An 83 percent approval rating and one that is trending up from two years ago is nothing less than phenomenal.  Virtually any service provider who measures public approval ratings would love to have an 83 percent approval rating.  Rarely do even popular presidents hold a rating this high for more than a brief time.  Considering that police work is not always nice and neat, the trends in public confidence that you have achieved are very encouraging.  Not only is the LAPD approval rating significantly higher than just two short years ago, but today a significant majority of the respondents  no longer believe that crime is a big problem.    

More than two-thirds of Hispanic and Black residents think well of the job the LAPD is doing today, rating us as good or excellent; yet a substantial minority within each of these groups remains unsatisfied with the Department, and 10 percent of Black residents report that almost none of the LAPD officers they encounter treat them and their friends and families with respect.

It is encouraging though that Black residents of Los Angeles are among the most hopeful about the Department.  In fact, the vast majority of each racial and ethnic group is hopeful that respectful and effective policing will soon be routine.

Improving Status of Critical Positions

The Harvard Study reported an increase in the status of certain positions and groups, including the positions of Senior Lead Officer, the Inspector General and the Police Commission.

The Senior Lead Officers have become neighborhood specialists and experts in building relationships.  The Harvard researchers found Senior Lead Officers to be very well informed about the basic car areas and the officers assigned to those areas.  Unlike “community liaison officers” found in other departments, the Senior Lead Officer of today has more influence with the area command and supervision.   Seventy-five percent of all officers completing the Harvard survey agreed or strongly agreed that the work of Senior Lead Officers helps to reduce crime.  Eighty-eight percent of officers agreed or strongly agreed with the statement that “SLOs do valuable work for the Department,” with one-third strongly agreeing.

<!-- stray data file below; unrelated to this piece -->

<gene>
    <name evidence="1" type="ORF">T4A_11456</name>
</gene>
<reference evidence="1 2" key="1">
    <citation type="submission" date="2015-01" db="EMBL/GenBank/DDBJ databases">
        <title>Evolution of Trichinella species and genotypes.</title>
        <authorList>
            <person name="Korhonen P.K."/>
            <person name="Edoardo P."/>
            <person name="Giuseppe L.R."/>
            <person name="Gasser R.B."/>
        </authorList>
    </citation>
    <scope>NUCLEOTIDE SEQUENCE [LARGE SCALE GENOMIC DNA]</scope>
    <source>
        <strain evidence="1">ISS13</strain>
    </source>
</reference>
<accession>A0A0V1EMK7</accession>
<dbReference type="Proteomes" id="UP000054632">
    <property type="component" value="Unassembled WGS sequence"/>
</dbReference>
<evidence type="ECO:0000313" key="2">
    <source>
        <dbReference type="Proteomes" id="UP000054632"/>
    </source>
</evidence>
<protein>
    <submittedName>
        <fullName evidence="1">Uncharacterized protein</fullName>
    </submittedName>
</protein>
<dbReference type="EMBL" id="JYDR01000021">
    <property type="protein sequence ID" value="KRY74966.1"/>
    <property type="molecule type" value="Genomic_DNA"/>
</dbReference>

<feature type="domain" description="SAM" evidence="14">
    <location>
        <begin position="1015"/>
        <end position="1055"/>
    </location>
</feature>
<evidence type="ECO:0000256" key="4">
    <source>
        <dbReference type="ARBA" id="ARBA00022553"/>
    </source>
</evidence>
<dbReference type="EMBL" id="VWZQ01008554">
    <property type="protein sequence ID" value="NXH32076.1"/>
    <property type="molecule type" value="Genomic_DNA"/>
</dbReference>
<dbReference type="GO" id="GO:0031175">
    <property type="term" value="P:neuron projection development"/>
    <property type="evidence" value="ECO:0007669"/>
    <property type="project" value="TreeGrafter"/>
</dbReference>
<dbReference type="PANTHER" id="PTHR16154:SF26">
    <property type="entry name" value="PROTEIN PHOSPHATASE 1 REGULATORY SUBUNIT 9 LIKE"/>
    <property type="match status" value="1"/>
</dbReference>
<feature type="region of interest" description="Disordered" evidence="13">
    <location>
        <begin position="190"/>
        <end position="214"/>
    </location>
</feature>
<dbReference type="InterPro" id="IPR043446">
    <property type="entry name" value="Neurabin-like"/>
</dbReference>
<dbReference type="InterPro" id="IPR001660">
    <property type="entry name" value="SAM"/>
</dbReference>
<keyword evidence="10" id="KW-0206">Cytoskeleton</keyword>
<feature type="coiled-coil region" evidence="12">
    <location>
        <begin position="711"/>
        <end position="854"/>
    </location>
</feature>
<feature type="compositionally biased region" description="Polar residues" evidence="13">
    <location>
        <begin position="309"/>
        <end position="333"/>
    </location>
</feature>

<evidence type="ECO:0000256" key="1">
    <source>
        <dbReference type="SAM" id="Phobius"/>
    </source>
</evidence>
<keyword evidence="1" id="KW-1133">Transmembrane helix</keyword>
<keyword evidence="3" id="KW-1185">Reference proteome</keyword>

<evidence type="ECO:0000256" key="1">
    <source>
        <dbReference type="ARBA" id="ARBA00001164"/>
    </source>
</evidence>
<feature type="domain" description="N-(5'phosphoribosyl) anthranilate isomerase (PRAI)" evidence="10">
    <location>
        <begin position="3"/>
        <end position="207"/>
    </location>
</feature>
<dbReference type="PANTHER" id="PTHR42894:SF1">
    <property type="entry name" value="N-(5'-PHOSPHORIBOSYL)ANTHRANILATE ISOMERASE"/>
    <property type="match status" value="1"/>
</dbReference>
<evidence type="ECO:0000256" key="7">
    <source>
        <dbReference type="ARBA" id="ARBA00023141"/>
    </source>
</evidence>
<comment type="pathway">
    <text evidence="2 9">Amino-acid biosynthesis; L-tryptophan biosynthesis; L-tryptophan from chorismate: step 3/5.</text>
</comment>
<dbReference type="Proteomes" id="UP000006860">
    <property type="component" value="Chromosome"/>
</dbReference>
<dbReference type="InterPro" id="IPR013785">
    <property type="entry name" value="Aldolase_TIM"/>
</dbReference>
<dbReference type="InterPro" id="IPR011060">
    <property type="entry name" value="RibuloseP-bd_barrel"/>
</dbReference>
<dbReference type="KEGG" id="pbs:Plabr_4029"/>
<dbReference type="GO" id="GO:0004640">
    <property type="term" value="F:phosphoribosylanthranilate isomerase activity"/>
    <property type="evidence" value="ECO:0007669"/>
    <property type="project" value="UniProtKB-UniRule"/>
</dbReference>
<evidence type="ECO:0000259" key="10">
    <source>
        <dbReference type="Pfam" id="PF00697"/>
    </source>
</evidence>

There is a growing respect for the Police Commission and the Inspector General.  In the Harvard study, many described the status of the Commission as the strongest Board in a long time.  Theirs is a full time job…for no pay.  They handle complex issues, from the political to the technical.    

The Inspector General has “earned respect” in the Department.  During the Harvard Study, one officer reported  “We need them … They’re in the business of criticism, and we’re not perfect.”  The research was very complimentary of the current Inspector General with regard to his diplomacy.  His new approach has earned him greater access than his predecessors enjoyed.  The systems that he has implemented will help ensure that the improvements to the status of his position will survive a change in administrations, including his own, the Chief of Police or the Police Commission.  

We are all stronger for the increased status and influence of the Police Commission and the Inspector General.  It is my hope that we all recognize that there are no unimportant parts of the LAPD.      

Best Practices

When it comes to the Core Value – Quality Through Continuous Improvement, we talk the talk and walk the walk.  To me, the response “we’ve never done it that way before” is only mildly interesting.  Change does not scare me in the least and I am not concerned if an idea comes from a much smaller agency, a probationary officer or an assistant chief; a good idea is a good idea.  There is always room for improvement and, as the Harvard Study put it, striving for improvement is now a part of our life blood.  We have integrated the mandates of the Consent Decree into our policies and procedures.  They represent the best practices in law enforcement today.  As a result, there will be little noticeable difference in our day-to-day operations.  You deserve a tremendous amount of credit and I applaud your ability to work toward a better LAPD.  The Harvard Study reinforced and confirmed my belief that you, the Department, our residents and our City, have significantly benefited from the Consent Decree.  We are once again known for, admired for, and respected for our best practices, integrity and professionalism.  It was a long a journey but one that was well worth taking.    

The entire Harvard Study is available at www.lapdonline.org

Armed Robbery Suspects Terrorize Clerk